How I prepare for travel sketching.

Travel sketching is a productive way to pass time while still being able to appreciate your surroundings. But since I’m usually pressed for time whenever I travel, I keep my sketching checklist short so I can go right to the drawing part quicker. 🙂


What notebook or sketch pad to bring is easy; I usually go for the smallest and lightest. It’s the pens that are overwhelming — I have way too many fineliners/colored markers/watercolor pencils/brush pens, and taking a hoard of them is impractical since I’d probably use only a handful during the trip.

How do you know beforehand which ones you’ll need? Two words: you plan.

Boracay, March 2017. Watercolor on cold-pressed paper.


Beach destinations are quite easy because colors are always the same: shades of brown for the sand, dark blues and greens for the sea, and light blue for the summer sky. But if it’s a place I’ve never been before, I make sure to tick off two things:

  • What does the place look like? Are there any dominant colors?
  • What’s the weather condition?

The reason why it’s important to know the weather is because most travel sketches are done outdoors, and  colors change depending on the sky’s mood.

Nami Island, Seoul, December 2016. Pilot fineliner and Finecolour markers.

Case in point: part of our itinerary in South Korea last December was to visit Nami Island, where I could spend an hour sketching its towering pine trees. Before the trip, I did a Google search on what Nami Island usually looks like at that time of the year. It won’t be covered in snow yet, and AccuWeather expects a sunny sky despite the chilling five degrees of winter air. From those information, I plan the colors I’ll bring: shades of brown, grays, blues, and a couple of greens.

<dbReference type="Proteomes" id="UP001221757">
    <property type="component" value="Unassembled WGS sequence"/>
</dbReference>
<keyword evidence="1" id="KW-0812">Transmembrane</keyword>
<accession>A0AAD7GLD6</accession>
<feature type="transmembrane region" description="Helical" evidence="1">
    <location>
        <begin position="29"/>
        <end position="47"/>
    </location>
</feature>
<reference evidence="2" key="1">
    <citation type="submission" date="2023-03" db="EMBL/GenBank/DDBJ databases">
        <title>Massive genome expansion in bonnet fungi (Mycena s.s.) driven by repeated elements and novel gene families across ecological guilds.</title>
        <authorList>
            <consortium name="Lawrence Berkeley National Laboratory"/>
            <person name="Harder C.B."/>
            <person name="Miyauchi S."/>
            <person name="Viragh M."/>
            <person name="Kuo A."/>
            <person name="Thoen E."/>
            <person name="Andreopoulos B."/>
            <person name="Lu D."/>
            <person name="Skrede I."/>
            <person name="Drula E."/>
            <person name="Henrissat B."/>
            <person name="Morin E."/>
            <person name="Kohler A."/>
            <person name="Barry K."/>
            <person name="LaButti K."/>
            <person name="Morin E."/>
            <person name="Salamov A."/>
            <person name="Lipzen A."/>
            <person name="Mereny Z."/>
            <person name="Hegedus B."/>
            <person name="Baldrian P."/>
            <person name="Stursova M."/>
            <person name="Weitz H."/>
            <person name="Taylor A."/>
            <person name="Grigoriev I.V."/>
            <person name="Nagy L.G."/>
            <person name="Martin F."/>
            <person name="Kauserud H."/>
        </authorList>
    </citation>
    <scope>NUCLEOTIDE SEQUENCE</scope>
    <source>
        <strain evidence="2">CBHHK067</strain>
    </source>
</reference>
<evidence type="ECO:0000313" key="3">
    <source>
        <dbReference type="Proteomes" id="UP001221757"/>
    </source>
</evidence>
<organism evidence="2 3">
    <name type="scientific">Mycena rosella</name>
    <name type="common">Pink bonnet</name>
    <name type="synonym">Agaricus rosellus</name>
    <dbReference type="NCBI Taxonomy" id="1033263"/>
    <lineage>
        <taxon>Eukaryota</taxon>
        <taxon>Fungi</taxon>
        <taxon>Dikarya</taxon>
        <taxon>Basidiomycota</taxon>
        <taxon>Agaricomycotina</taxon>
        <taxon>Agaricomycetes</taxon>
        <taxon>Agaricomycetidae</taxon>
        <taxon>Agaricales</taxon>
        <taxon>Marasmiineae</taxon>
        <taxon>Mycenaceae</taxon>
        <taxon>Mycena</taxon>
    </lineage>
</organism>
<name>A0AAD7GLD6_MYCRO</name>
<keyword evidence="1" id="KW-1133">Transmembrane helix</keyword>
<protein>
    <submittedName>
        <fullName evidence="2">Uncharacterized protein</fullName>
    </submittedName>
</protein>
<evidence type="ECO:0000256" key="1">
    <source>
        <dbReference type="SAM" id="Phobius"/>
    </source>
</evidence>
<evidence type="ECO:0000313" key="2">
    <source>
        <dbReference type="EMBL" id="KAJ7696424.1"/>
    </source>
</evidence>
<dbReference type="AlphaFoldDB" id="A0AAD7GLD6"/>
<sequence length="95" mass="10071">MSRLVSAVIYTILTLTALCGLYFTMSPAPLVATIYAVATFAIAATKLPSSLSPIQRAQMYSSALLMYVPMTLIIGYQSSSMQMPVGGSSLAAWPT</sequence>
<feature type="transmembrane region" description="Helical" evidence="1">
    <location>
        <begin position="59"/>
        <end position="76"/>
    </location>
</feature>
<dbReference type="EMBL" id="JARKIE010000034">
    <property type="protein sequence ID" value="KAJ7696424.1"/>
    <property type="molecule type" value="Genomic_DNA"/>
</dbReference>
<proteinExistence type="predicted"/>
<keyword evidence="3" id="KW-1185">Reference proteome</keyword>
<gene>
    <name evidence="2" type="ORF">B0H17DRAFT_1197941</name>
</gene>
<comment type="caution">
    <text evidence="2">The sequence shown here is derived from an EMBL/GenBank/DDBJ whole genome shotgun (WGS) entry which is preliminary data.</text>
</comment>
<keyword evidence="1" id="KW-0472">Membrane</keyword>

All in all, I took with me about 10 markers for our South Korea trip, which was a huge cut to what I would have brought had I selected pens at random.

Sketch from a photo of Lotus Pond Twin Temples, Taiwan, April 2017. Various brush pens.


Sometimes when I’m in the mood, I do an actual sketch of the place I’ll be visiting from photos I find online, just to get the feel of it. It’s like exercising my muscle memory; when I’m finally sketching the temples in Taiwan, my hand might remember its strokes from practice and I’ll be able to finish the sketch a bit faster.

Of course, all this planning is suitable only to specific scenarios. If you’re the spontaneous type, there’s no telling beforehand the colors you need if you’ve never seen your subject before. Or maybe you’re not big in colors and prefers monochrome sketches instead. Whatever your approach is, I hope planning could still help you to some extent.

After all, the most important thing is that we get to capture a bit of what we see with our eyes on paper. 🙂

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Painting flowers with Jera of @inkblotsandpapercuts :)

Last Saturday’s loose watercolor florals workshop with my friend Jera (@inkblotsandpapercuts on Instagram) was the best creative workshop I’ve ever had. I brought my boss along and we had fun creating our own bouquet of loose florals. It positively changed my mind about watercolor, which was a medium I used to avoid because I made up my mind a couple years ago that it just wasn’t for me. Well, not anymore. 😉

The three of us met a few minutes past 2:00 PM at Gloria Jeans cafe in Eton Cyberpod. The setting was informal and very chill. Jera walked us through the basics, but as all three of us were exchanging banters every now and then,  you’d think we’re just three friends chatting over coffee and paints. We discussed materials first — at last, I already know the difference between coldpressed and hotpressed paper! — before moving to techniques, mixing our own color palettes, and finally creating a whole bunch of leaves and flowers.

It took us an entire afternoon to cover all topics, but here are my favorite takeaways: